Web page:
Back to basics
Chico toolmaker leads a local renaissance of organic gardening
David Grau’s garden doesn’t look like much. Right now it’s a drab collage of grayish brown earth with specks of green that, of course, are pretty typical of a garden during the cold winter months.
But looks are deceiving.
Grau—a 30-year resident of Chico and a long-time gardening instructor—is currently harvesting several meals’ worth of vegetables, including potatoes, carrots, beets, kale, broccoli and spinach. And that’s only half of what is ready to be plucked from his garden, most of which was planted last summer.
“By winter they sort of stand there and wait for you to harvest them,” Grau said with a sly grin.
“Expanding the growing season” is a term that gets bandied about generously by Grau and other instructors involved in the Organic Gardening Class, the six-week series of classes he has put together in Chico beginning Jan. 24. Last year, the series at the Chico Grange brought in the neighborhood of 180 participants during a single session, an indicator—albeit a modest one—that the public’s attitude is changing as big-farm practices become more transparent through recent documentaries and books.
“I believe organic gardening is the hub of the social transformation that we as humans need to make in order to solve the environmental crisis,” Grau said matter-of-factly.
The ironic thing is that organic gardening is not some new phenomenon. Publications—like the aptly titled Organic Gardening magazine—have been around since World War II. And as Grau points out, over thousands of years of agriculture, it’s been only in the past 100 years that chemicals have become part of the food chain.
Calling Grau a hippie would be … well, fair game. The bespectacled 59-year-old had stints at UC Davis and UC Berkeley in the late-’60s and early-’70s, studying agriculture before finally making the move to Chico in 1977 and co-founding the local farmers’ market. And while he would eventually head down an entirely different path—receiving a master’s in psychology from Chico State (and working as a family therapist for the better part of a decade)—Grau has been teaching and practicing organic gardening since 1971.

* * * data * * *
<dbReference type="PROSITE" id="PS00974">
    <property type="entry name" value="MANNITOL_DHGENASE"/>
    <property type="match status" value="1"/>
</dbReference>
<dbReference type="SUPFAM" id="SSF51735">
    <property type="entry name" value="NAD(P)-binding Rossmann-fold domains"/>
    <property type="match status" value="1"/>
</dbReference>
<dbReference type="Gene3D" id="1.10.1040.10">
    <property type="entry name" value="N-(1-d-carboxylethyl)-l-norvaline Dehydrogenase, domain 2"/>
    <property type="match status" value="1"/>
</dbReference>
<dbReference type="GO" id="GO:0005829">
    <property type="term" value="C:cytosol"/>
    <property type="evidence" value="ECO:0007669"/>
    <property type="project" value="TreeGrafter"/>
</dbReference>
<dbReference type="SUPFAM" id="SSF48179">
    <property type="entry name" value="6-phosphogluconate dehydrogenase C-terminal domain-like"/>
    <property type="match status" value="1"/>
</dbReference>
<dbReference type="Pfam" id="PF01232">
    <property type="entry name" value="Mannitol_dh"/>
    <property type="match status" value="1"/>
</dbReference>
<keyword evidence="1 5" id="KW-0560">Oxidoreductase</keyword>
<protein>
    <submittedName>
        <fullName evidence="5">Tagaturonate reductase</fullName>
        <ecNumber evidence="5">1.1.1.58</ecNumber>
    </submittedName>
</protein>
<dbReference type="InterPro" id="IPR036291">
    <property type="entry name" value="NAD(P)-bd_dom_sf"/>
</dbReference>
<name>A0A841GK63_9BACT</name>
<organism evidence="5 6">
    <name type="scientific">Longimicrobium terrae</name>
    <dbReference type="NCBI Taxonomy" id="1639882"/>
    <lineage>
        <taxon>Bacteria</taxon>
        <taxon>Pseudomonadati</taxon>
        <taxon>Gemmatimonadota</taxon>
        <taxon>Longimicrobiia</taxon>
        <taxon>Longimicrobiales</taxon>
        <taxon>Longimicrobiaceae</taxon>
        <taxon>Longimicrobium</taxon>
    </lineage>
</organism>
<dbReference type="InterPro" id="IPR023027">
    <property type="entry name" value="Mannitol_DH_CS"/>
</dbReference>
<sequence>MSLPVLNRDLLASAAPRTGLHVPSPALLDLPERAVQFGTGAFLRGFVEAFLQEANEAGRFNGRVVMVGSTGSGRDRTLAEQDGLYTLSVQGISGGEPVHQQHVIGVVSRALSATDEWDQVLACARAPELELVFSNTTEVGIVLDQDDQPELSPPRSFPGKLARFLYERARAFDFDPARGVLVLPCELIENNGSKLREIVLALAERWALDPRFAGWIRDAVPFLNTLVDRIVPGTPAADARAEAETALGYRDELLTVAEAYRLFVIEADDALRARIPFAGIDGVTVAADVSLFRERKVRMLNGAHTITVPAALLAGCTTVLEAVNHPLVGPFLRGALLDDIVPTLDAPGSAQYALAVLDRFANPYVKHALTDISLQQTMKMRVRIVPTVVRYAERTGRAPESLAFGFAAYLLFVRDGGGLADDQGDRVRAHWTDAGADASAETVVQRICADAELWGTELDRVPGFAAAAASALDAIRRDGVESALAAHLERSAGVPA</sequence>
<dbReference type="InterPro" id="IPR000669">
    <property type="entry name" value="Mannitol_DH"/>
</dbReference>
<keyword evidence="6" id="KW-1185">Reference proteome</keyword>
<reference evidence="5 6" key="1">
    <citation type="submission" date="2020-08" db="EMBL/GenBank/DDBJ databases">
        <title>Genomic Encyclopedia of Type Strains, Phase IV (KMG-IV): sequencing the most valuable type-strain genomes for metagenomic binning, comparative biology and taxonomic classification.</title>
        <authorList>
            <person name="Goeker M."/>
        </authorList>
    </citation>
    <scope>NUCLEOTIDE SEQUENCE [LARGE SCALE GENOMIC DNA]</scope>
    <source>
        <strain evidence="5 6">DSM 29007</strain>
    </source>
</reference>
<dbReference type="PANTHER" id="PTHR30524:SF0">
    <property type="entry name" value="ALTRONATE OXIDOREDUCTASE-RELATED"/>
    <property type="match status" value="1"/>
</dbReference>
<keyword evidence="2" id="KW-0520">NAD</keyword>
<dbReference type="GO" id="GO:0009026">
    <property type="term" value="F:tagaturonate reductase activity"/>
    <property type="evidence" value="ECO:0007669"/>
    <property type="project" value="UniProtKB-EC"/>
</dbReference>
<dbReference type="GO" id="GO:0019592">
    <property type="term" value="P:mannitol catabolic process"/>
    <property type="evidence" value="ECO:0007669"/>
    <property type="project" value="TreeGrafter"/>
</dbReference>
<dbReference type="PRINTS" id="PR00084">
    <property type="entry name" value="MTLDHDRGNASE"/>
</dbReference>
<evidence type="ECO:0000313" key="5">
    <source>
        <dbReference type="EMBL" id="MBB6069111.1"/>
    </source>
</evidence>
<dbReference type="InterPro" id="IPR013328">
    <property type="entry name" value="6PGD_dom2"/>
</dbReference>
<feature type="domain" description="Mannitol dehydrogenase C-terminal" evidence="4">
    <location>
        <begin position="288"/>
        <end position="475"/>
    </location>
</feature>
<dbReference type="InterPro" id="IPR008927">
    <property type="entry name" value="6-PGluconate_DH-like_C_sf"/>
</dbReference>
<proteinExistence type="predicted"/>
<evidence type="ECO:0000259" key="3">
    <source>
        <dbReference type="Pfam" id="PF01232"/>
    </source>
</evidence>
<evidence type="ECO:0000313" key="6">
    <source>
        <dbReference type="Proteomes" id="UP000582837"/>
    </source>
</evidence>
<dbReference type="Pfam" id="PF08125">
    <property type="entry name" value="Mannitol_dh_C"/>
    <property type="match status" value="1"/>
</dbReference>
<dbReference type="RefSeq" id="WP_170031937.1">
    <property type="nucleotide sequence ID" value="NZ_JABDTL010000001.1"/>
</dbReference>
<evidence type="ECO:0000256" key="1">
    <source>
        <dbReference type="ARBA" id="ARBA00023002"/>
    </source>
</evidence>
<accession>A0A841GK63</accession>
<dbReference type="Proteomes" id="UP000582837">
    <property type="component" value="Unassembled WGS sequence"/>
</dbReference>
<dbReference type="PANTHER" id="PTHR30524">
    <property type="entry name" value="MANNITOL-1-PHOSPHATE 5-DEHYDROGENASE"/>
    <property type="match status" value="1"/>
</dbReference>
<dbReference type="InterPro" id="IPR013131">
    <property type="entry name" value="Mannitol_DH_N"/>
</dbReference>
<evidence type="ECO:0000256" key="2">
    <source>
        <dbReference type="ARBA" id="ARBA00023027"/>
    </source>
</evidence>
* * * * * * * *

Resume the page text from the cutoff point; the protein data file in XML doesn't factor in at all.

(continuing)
Seeing Grau in his modest workshop off Orange Street, one might never guess he’s a longtime activist and farmer. The space is filled with equipment for drilling, cutting and bending steel—a huge contrast to the living environment of his home garden. It was 20 years ago that he created the wheel hoe, a man-operated tool used for weeding and tilling soil.
The steel garden tool—which is pushed like a wheelbarrow—is based on a similar contraption the Chico farmer purchased from Europe in the late-’70s. Last year Grau’s Valley Oak Tool Co. sold 250 of them. Local farming collective GRUB has two, and Grau says he’s sold quite a few in Canada and New England. His goal in 2010 is to manufacture around 1,000—at about $315 a pop, business may be looking up, though irony is not lost on Grau.
“My main complaint [about the state of food production in the United States] is industrialization,” he said. “But the process to get to better practices is through industrialization. It’s taught me some humility.”
It’s no secret that the days of the small family farm are long gone, squeezed out by massive assembly-line factories where production and profit trump quality and health. The 2008 documentary Food Inc. and, more recently, author Jonathan Safran Foer’s Eating Animals are the latest in a long line of films and books shedding more light on the dark practices of America’s industrialized food system.
Grau points out that, prior to industrialization, approximately 90 percent of the population was involved in agriculture, a number that has fallen to a paltry 2 percent.
“The reason I teach the class is because we need millions of people to be involved in producing food,” he said.
Mary Berglund, one of the speakers during this year’s series, rarely goes to the grocery store. The mother of five moved to a one-acre plot in 2003, and the garden has produced most of the family’s food ever since. Berglund’s plot currently boasts some 60 fruit trees, onions, soy beans and berries, in addition to a dozen chickens that produce about a dozen eggs per day.
“I think this is a dying art—people ought to know how to do this,” Berglund said. “We’re the only species that doesn’t know how to feed itself, and that’s disturbing to me.”
It’s obvious that the classes reach a lot of people, and this year Grau will act as the liaison between attendees and presenters to make the idea of growing your own food less intimidating.
The point of his classes, he says, is simple—to get more people to successfully grow their own food using safe practices.
“It’s taken a crisis to make [organic gardening] acceptable. Now the public knows something is extremely wrong,” Grau said. “The wonderful thing about gardening is that you’re always learning.”